Robert Murray: Sculpture
by Jonathan D. Lippincott

Robert Murray grew up in western Canada and moved to New York City in 1960. Quickly establishing himself as an important young artist, he took part in the renaissance of modern sculpture and public art that unfolded over the following decades. Murray was particularly innovative in his use of industrial fabrication methods to create his pieces and in his deep investigation of landscape as inspiration for abstract sculpture. His synthesis of the rich tradition of landscape painting in Canada and the exciting vision of New York abstract expressionist and color-field painters has resulted in an extraordinary and unique body of work. Murray was awarded the Order of Canada in 2000 and received the Barnett and Annalee Newman Foundation Grant Award for Lifetime Achievement in 2018.

Robert Murray: Sculpture includes photographs of nearly two hundred works that span the artist’s career, seen in galleries, museums, and private collections, at public outdoor exhibitions, in his studios, and in the workshops of his fabricators. Jonathan D. Lippincott’s introduction and interview with Murray cover the sculptor’s process of working with fabricators and foundries, issues of public art and the siting of sculpture, Murray’s early years, his close friendship with Barnett Newman and relationships with other artists, his lifelong interest in flying, and more, insightfully illuminating both the work and the life of this remarkable sculptor.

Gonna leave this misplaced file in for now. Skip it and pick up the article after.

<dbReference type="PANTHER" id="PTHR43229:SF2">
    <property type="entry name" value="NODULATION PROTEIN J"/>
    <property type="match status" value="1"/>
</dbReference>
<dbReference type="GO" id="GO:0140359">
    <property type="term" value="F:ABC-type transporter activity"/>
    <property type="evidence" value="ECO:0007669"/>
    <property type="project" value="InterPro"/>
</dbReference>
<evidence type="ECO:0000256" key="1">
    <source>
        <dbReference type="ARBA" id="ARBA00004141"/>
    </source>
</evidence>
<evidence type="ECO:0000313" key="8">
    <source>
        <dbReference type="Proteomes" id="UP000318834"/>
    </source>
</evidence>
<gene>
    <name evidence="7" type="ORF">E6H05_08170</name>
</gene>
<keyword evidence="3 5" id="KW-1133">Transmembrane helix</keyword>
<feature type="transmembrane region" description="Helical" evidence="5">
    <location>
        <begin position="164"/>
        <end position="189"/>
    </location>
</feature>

Jonathan D. Lippincott studied studio art and art history at Swarthmore College, graduating in 1989. Over the next few years he worked at Haystack Mountain School of Crafts as a cook and handyman, at the Yale University Art Gallery as an art handler, and as a dessert baker in Providence, RI. He moved to New York City in 1993 to begin work in publishing, and a year later joined Farrar, Straus and Giroux, where he is now design manager. Since 2000 he has also worked independently as an art director and a designer on a range of illustrated books about architecture, landscape, and fine art. His primary client has been Library of American Landscape History, where he now serves as assistant director. He has written about art for The Paris Review Daily, On-Verge, and Tether: A Journal of Art, Literature, and Culture, and curated shows including the eightieth-anniversary exhibition for American Abstract Artists. He is the author of Large Scale: Fabricating Sculpture in the 1960s and 1970s. Learn more at

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